Archive for the ‘random thoughts’ Category

Divine Intervention

October 20, 2009

I spent the end of last week moping about a quiz that I thought I did poorly on. When I  got it back this afternoon, I found that  I did quite well!  Must have been divine intervention.

divine intervention


Monty Python in 16th Century China

October 19, 2009

Like so many things, the Chinese  had Monty Python well before the West.  My wife was looking through a book on Ming Dynasty Chinese ceramics, and look what she found:

Ming Dynasty monty python

The resemblance of this 1620’s era dish to the Rabbit of Caerbannog is uncanny.  While I am not accusing the Pythons of plagiarism yet, I consider it fair warning to reveal that I am currently looking into rumers of a early Qing dynasty dead panda sketch.


August 16, 2008

Last night my parents took Petek and I to see “Big Top Chautauqua” outside of Bayfield, Wisconsin.  The show was about the history of Minnesota, and featured a whole bunch of black and white pictures of daily Minnesotan life from the late 19th and early 20th century.  There were a few historical events that I was surprised to have never heard of, and the live music was great, but my strongest impression was of the roughness of life during that period.  In the expressions of the people in the photographs, I was reminded of my days in the countryside of China.  After living in China for a while, I realized that people expected much less from the government.  They knew that if they got sick or hurt, there would be no government safety net to take care of them.  They knew that they had to make plans (children) so they would have means to get by in old age.  Often, I felt as though people were just trying to get by.  I imagine Minnesotan pioneers would have had a similar attitude.

Why They are so Cute

May 16, 2008

Cute, aren't they?

Mencius, a Chinese contemporary of Aristotle, was fond of the following parable: No matter how evil a person is, the sight of a baby about to fall into a well will distress him. Mencius’ anecdote is meant to show that human beings are innately good, but it works just as well as an illustration of Darwin’s theory of natural selection. If there are some people who find babies cute, lovable, and precious, and some other people who are indifferent to the wellbeing of babies, which group is more likely to have surviving descendants? After a few generations, there wouldn’t be any indifferent people left.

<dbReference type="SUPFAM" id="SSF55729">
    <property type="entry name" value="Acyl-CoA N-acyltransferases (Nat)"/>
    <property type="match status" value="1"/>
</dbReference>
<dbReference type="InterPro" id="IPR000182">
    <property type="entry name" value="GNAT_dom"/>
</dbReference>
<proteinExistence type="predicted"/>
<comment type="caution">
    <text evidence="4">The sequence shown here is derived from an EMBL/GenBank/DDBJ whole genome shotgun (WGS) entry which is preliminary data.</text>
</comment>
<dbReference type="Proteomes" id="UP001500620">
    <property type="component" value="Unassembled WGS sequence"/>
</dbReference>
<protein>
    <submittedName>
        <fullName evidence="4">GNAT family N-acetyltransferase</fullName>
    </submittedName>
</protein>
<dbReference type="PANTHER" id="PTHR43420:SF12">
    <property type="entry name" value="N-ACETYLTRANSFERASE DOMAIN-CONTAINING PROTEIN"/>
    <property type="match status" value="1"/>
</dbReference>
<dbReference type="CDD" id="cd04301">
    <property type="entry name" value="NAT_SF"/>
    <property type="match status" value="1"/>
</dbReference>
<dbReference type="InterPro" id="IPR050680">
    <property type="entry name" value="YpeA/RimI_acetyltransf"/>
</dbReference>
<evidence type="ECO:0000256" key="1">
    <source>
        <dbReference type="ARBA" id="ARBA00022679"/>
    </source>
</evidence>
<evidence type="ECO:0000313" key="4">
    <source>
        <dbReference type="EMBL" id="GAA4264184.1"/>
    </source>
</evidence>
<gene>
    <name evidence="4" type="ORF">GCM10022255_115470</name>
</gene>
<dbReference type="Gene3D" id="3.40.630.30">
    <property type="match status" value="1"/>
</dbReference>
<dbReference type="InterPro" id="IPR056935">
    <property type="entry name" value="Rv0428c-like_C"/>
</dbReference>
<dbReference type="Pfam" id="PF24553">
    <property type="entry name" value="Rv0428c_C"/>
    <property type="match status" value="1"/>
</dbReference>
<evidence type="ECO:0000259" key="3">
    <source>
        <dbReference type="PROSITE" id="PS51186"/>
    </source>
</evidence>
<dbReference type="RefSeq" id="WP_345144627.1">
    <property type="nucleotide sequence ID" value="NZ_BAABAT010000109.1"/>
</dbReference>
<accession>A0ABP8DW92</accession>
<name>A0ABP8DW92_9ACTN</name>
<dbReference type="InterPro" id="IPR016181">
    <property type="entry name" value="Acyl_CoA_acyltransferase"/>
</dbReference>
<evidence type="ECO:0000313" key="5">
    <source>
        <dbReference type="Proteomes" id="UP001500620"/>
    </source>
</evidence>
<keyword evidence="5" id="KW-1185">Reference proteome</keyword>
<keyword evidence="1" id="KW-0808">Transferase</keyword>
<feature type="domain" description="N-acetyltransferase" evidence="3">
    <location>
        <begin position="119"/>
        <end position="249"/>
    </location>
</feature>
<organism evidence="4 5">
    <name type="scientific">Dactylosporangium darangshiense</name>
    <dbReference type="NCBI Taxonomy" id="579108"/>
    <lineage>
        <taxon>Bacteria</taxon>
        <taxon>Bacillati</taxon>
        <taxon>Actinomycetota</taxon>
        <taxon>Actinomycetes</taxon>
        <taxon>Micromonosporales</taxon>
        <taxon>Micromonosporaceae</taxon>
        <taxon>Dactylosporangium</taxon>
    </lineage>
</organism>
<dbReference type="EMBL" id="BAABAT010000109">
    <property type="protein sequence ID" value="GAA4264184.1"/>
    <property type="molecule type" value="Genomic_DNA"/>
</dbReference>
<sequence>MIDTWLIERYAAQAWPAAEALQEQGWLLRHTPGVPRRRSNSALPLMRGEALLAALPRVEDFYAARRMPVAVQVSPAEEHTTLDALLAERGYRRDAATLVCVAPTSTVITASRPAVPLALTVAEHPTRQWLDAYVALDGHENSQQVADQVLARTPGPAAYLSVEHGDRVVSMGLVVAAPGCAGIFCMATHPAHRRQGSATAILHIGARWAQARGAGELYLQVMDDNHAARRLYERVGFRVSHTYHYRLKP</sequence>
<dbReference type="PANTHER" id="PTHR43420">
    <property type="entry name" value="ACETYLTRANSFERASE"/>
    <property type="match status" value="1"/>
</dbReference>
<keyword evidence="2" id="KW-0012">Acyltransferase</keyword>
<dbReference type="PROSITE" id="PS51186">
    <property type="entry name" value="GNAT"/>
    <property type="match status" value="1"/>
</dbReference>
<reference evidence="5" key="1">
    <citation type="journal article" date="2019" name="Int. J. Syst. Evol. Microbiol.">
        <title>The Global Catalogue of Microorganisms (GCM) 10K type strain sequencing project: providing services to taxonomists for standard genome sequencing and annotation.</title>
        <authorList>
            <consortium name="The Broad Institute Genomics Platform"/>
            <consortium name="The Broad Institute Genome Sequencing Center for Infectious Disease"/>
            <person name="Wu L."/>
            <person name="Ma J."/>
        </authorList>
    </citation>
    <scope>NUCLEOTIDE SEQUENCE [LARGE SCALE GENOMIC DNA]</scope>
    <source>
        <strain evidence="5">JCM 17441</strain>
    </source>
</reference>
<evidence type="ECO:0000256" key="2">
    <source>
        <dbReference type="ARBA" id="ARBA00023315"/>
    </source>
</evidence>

In Daniel Gilbert’s Stumbling on Happiness there is an anecdote about love for children. Although most parents believe that having children made them happier, studies which periodically question parents show that marital satisfaction suffers while children are being reared, only to return to premarital levels after children leave the household. Once again, people who believe that children make a person happy are more likely to have descendants, so this belief is ingrained in our genes and/or culture.

Don’t roll your eyes at your host’s decision to display a flower pot baby coffee table book. The decision was entirely genetic.

Do not ask for whom the blog was written…

May 12, 2008

While searching for some other demographic statistics, I was surprised to find:

1. World population reached 3 billion in 1961, and 6 billion in 1999. There were twice as many people in the world of my youth as that of my parents’ youth. (Does that mean my life is worth half as much as theirs, or has demand increased as well? 😛 )

2. In 1900 Africa had 133 million residents and Europe had 408 million residents. Today Africa is larger than Europe with a total population of 810 million to Europe’s 710 million.

3. Every day approximately 365,000 people are born and 152,000 people die. The number of deaths is about the same as the average number of WordPress blogs written per day.